Wednesday, July 21, 2010

Martin Gardner, the token theist

Martin Gardner, who died earlier this year, was one of the earliest great skeptical leaders.  He was also, as many know, a theist.  Specifically, he believed in a personal god who did not involve himself in the affairs of men.  And he believed in immortality after death.  He called himself a fideist, because he explicitly admitted that he had no rational basis for his beliefs, and merely chose to believe them on faith because they made him feel better.1

When it comes to discussing theistic skeptics, Martin Gardner is occasionally mentioned as an example.  I'm quite sure that this happened at TAM8, though I can't remember exactly what they said about it.2  Martin Gardner's fideism was briefly described, and someone said that Martin Gardner is still cool because his belief is entirely untestable.

According to Wikipedia, tokenism is defined as "policy or practice of limited inclusion of members of a minority group, usually creating a false appearance of inclusive practices, intentional or not."  To be honest, the skeptical movement's treatment of Martin Gardner strikes me as tokenism.  To demonstrate, here are some similar statements:
I'm going to go out on a limb here and say atheists deserve respect.  They're not hurting anyone as long as they're not mocking my beliefs, like that Richard Dawkins guy (why's he so angry?).

People think I'm putting fiction down, but I love fiction!  As long as it is science fiction and stays as true as possible to accurate science, I love fiction.

Of course I respect gay people!  My best friend is gay, and that's cool with me since he doesn't do any of those annoying girly things.

Some say you can't be a skeptic who believes in a god, but just look at Martin Gardner!  This doesn't disqualify him as a skeptic, because he's a fideist!
But maybe you don't think that these statements should be interpreted the same way.  Maybe you think it's different with Martin Gardner because fideism really is the only possible form of theism which is compatible with skepticism.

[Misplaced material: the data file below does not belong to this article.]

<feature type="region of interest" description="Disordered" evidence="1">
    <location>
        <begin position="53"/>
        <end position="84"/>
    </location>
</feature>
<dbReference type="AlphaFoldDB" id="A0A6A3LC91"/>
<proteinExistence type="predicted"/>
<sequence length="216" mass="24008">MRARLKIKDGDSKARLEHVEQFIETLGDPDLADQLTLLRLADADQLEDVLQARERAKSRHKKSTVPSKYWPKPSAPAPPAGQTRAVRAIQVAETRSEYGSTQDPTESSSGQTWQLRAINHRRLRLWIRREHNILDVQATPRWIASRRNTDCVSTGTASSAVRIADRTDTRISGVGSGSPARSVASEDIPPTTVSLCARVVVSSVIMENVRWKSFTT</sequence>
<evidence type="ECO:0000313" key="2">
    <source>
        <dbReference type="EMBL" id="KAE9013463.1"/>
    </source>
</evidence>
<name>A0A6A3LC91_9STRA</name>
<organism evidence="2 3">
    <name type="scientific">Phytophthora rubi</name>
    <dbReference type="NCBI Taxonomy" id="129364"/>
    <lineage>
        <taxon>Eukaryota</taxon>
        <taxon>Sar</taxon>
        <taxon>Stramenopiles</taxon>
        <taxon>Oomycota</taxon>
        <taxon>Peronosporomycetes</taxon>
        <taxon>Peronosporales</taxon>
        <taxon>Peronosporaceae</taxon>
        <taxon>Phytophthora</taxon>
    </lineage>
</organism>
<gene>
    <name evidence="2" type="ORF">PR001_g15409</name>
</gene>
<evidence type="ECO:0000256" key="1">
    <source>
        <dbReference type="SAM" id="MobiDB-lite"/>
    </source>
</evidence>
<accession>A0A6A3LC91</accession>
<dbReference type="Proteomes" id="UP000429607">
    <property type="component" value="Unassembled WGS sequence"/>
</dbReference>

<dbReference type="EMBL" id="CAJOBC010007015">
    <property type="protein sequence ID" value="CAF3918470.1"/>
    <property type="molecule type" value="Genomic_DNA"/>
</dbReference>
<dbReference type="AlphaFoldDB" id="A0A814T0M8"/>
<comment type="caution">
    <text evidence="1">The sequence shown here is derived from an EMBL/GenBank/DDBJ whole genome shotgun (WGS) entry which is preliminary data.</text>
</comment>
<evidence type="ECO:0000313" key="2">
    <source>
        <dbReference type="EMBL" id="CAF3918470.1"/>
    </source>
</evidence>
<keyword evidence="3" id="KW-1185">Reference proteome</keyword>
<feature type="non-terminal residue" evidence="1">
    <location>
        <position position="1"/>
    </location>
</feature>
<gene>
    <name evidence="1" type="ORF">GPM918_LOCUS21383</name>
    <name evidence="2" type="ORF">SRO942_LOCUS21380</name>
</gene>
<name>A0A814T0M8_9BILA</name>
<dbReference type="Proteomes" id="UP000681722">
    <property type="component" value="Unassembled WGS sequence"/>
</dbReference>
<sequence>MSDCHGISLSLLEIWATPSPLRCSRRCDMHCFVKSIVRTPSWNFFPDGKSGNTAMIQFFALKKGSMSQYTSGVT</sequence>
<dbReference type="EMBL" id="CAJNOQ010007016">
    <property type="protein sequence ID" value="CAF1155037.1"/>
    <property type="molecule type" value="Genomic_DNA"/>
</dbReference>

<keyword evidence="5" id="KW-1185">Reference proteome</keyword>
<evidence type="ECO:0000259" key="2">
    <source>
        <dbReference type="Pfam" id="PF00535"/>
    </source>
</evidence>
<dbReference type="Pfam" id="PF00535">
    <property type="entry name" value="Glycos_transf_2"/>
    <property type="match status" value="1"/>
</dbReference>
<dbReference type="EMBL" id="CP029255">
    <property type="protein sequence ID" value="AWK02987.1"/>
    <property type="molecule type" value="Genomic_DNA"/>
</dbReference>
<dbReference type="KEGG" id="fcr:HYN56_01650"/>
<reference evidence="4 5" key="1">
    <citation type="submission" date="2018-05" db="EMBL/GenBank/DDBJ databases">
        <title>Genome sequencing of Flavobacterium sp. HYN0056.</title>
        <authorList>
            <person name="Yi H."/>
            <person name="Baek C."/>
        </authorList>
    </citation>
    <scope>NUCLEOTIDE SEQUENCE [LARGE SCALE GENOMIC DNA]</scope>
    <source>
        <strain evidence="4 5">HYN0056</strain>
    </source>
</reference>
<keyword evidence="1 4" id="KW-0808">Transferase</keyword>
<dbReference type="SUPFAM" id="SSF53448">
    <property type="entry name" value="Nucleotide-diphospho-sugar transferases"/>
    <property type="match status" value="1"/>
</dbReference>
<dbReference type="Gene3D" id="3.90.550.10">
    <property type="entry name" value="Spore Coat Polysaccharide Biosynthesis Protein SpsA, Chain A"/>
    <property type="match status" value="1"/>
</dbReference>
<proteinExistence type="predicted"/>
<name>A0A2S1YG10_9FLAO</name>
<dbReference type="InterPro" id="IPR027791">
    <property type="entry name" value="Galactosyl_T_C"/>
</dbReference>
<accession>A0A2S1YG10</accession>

But I must disagree with this point of view, because, well, I disagree pretty strongly with fideism.  I believe the act of forsaking reason for faith is very anti-skeptical in spirit.  It doesn't matter how little evidence there is to bear on the question, you still shouldn't answer the question with faith.3

In short, I think fideism is very anti-skeptical, and yet I still consider Martin Gardner to be a personal hero and a hero to the skeptical movement.  So why should I treat other forms of theism significantly differently?  Fideism is a wrong belief and that is my opinion.  And all my opinions are greatly influenced by skeptical thought, so I could definitely call it a skeptical opinion.  But that's okay, because there is room for disagreement in skepticism.

There are limits, of course.  If a skeptic believed in the miracles at Fatima, I might regard him/her with the same suspicion as I'd regard a skeptic who believes that UFOs must be visiting aliens.  And not all wrong beliefs are made equal.  But it is silly to highlight fideism as especially acceptable.